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BRITISH INVASION III: THE REST OF THE FAMILY

OVERVIEW

With whole chapters dedicated to the Beatles and the Rolling Stones, much of the work of studying the British Invasion is left for this unit. The British Invasion is, after all, a thing with many sides. The Kinks, the Who, the Animals, the Dave Clark Five, Herman's Hermits, the Zombies, the Small Faces, the Hollies: this list is partial but points to the fact that the offerings are enormous, and they include bands that are remarkably different one to the next. Additionally, not all of the bands of the British Invasion survived it to become something more. The Who and the Kinks, for instance, had long careers: To think of them as British Invasion acts is worthwhile only because the Invasion was their point of entry, not their sole defining moment. Herman's Hermits and the Dave Clark Five, however, did not find a long life beyond the years of the British Invasion, no matter that they made important recordings in and around that time.

What the lessons in this chapter will attempt to do is to study the acts, like the Kinks and the Who, that left a footprint extending beyond the time frame of the British Invasion, in an effort to explore how what these bands did as popular music came to be appreciated as art, not just entertainment. The Who's Tommy is an emblem of that shift, a self-proclaimed "rock opera." How, the lessons will ask, did these groups manage amidst the dramatic changes going on around them? Groups that started in matching suits and costumes entered the later part of the 1960s looking very different than they did at the outset. Their hair grew, their musical commentary often grew sharper. But bands like Herman's Hermits, who had a boy-next-door quality, seemed out of place as the revolution unfolded.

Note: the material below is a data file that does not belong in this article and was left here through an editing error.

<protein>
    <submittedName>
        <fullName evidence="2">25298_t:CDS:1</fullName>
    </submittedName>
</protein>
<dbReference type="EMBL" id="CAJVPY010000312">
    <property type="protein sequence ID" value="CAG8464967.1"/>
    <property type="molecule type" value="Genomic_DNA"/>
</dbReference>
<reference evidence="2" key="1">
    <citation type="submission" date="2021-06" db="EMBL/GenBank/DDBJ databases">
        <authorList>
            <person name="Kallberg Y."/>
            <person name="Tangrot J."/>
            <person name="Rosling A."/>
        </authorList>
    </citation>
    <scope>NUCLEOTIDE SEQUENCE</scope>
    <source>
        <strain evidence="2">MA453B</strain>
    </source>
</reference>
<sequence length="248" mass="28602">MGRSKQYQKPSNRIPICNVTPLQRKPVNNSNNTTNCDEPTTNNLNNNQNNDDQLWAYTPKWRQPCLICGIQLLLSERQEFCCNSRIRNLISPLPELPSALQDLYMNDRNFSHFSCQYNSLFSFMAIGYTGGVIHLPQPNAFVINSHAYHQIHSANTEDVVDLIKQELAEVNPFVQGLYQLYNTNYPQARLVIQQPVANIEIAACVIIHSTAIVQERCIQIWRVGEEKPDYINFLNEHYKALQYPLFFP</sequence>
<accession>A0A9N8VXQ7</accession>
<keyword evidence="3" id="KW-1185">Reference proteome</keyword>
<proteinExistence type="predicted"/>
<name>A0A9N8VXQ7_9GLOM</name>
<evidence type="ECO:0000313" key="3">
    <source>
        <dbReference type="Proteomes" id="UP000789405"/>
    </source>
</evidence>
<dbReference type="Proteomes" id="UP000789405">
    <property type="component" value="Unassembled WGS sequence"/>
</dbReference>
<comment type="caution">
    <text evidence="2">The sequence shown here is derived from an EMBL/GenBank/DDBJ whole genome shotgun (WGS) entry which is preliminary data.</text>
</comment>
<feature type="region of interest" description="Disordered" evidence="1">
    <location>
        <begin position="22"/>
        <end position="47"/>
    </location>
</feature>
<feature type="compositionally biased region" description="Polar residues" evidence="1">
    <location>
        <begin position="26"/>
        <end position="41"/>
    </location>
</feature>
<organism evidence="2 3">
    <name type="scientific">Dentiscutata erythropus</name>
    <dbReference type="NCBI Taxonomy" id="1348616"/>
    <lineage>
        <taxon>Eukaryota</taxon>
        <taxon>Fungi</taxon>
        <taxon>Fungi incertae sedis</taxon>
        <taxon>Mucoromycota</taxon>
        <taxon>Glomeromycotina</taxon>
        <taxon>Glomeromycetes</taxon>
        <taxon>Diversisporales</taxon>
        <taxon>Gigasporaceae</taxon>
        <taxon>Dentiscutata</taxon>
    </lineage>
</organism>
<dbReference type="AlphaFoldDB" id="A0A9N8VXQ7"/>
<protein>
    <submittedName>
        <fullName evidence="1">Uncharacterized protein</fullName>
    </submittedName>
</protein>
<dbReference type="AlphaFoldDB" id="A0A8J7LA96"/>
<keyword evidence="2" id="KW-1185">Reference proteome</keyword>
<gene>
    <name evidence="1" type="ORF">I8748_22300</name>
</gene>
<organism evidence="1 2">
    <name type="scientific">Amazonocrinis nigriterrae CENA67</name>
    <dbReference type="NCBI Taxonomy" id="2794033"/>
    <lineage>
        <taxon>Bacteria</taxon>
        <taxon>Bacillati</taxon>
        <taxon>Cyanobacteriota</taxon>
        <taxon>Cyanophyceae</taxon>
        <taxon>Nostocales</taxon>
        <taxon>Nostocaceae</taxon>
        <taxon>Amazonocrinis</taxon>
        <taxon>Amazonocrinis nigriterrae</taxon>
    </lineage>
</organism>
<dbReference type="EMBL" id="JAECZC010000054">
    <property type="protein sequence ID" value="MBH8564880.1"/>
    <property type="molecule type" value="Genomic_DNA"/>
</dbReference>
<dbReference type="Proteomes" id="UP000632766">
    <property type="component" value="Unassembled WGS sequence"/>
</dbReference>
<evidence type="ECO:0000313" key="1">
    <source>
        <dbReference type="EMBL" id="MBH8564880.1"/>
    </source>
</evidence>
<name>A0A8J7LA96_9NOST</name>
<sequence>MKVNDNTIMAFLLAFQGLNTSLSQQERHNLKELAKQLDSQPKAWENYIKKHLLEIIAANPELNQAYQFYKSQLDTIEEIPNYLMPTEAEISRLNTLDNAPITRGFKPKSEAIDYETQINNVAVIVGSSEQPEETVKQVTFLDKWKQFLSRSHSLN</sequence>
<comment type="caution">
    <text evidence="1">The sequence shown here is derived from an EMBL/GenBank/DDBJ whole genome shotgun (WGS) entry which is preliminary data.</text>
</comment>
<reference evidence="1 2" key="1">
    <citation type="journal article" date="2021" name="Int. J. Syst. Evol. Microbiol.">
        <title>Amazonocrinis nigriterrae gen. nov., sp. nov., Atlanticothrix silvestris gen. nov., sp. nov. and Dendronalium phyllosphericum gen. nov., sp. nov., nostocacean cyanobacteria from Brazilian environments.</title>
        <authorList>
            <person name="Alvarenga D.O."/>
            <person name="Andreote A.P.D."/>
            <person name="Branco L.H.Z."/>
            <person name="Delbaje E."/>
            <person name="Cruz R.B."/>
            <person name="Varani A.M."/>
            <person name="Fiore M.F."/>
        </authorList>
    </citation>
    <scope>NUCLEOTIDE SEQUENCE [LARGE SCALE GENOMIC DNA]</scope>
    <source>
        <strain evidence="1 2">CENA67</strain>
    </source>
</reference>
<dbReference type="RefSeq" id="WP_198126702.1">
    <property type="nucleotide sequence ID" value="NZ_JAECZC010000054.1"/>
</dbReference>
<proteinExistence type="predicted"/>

In addition, this chapter's lessons will look hard at the question of what Britain meant to Stateside audiences. The strength of the British Invasion would have been much diminished if the audiences in the United States were not eager for what was being delivered. What was the context of the Invasion? What needs did it answer? This chapter will explore it all.


Pete Townsend, 1972     |     Credit: Heinrich Klaffs

LESSONS

THE WHO’S GENERATION
How did the Who represent “My Generation” in mid-1960s England?

FEATURED RESOURCES

TIMELINE